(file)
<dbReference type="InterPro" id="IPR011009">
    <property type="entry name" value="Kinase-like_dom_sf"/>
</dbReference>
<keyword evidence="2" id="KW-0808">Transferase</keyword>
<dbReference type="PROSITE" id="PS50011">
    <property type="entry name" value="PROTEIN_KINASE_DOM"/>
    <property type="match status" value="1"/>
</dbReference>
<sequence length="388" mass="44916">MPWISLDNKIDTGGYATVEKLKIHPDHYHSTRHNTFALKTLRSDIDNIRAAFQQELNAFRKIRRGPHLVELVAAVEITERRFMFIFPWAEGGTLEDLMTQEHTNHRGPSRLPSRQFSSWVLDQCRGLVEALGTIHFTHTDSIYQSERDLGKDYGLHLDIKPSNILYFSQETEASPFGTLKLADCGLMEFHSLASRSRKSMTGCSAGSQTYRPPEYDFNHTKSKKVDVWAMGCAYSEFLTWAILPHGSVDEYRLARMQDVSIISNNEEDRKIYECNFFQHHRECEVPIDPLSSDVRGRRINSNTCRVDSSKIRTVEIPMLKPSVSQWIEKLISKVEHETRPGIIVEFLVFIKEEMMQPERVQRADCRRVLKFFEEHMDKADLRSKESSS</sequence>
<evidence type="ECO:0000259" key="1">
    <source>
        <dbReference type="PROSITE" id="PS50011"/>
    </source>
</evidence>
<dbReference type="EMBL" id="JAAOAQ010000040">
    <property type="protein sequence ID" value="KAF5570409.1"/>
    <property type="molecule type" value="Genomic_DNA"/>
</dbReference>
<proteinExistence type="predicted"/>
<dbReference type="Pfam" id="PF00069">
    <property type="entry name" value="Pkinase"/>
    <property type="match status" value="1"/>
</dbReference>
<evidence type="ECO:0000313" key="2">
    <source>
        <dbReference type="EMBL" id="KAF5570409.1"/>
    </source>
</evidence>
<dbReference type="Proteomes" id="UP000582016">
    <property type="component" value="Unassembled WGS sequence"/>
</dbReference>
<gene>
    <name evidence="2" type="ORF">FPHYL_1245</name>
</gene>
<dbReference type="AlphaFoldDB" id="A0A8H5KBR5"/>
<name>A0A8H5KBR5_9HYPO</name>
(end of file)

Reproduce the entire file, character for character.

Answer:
<dbReference type="InterPro" id="IPR011009">
    <property type="entry name" value="Kinase-like_dom_sf"/>
</dbReference>
<keyword evidence="2" id="KW-0808">Transferase</keyword>
<dbReference type="PROSITE" id="PS50011">
    <property type="entry name" value="PROTEIN_KINASE_DOM"/>
    <property type="match status" value="1"/>
</dbReference>
<sequence length="388" mass="44916">MPWISLDNKIDTGGYATVEKLKIHPDHYHSTRHNTFALKTLRSDIDNIRAAFQQELNAFRKIRRGPHLVELVAAVEITERRFMFIFPWAEGGTLEDLMTQEHTNHRGPSRLPSRQFSSWVLDQCRGLVEALGTIHFTHTDSIYQSERDLGKDYGLHLDIKPSNILYFSQETEASPFGTLKLADCGLMEFHSLASRSRKSMTGCSAGSQTYRPPEYDFNHTKSKKVDVWAMGCAYSEFLTWAILPHGSVDEYRLARMQDVSIISNNEEDRKIYECNFFQHHRECEVPIDPLSSDVRGRRINSNTCRVDSSKIRTVEIPMLKPSVSQWIEKLISKVEHETRPGIIVEFLVFIKEEMMQPERVQRADCRRVLKFFEEHMDKADLRSKESSS</sequence>
<evidence type="ECO:0000259" key="1">
    <source>
        <dbReference type="PROSITE" id="PS50011"/>
    </source>
</evidence>
<dbReference type="EMBL" id="JAAOAQ010000040">
    <property type="protein sequence ID" value="KAF5570409.1"/>
    <property type="molecule type" value="Genomic_DNA"/>
</dbReference>
<proteinExistence type="predicted"/>
<dbReference type="Pfam" id="PF00069">
    <property type="entry name" value="Pkinase"/>
    <property type="match status" value="1"/>
</dbReference>
<evidence type="ECO:0000313" key="2">
    <source>
        <dbReference type="EMBL" id="KAF5570409.1"/>
    </source>
</evidence>
<dbReference type="Proteomes" id="UP000582016">
    <property type="component" value="Unassembled WGS sequence"/>
</dbReference>
<gene>
    <name evidence="2" type="ORF">FPHYL_1245</name>
</gene>
<dbReference type="AlphaFoldDB" id="A0A8H5KBR5"/>
<name>A0A8H5KBR5_9HYPO</name>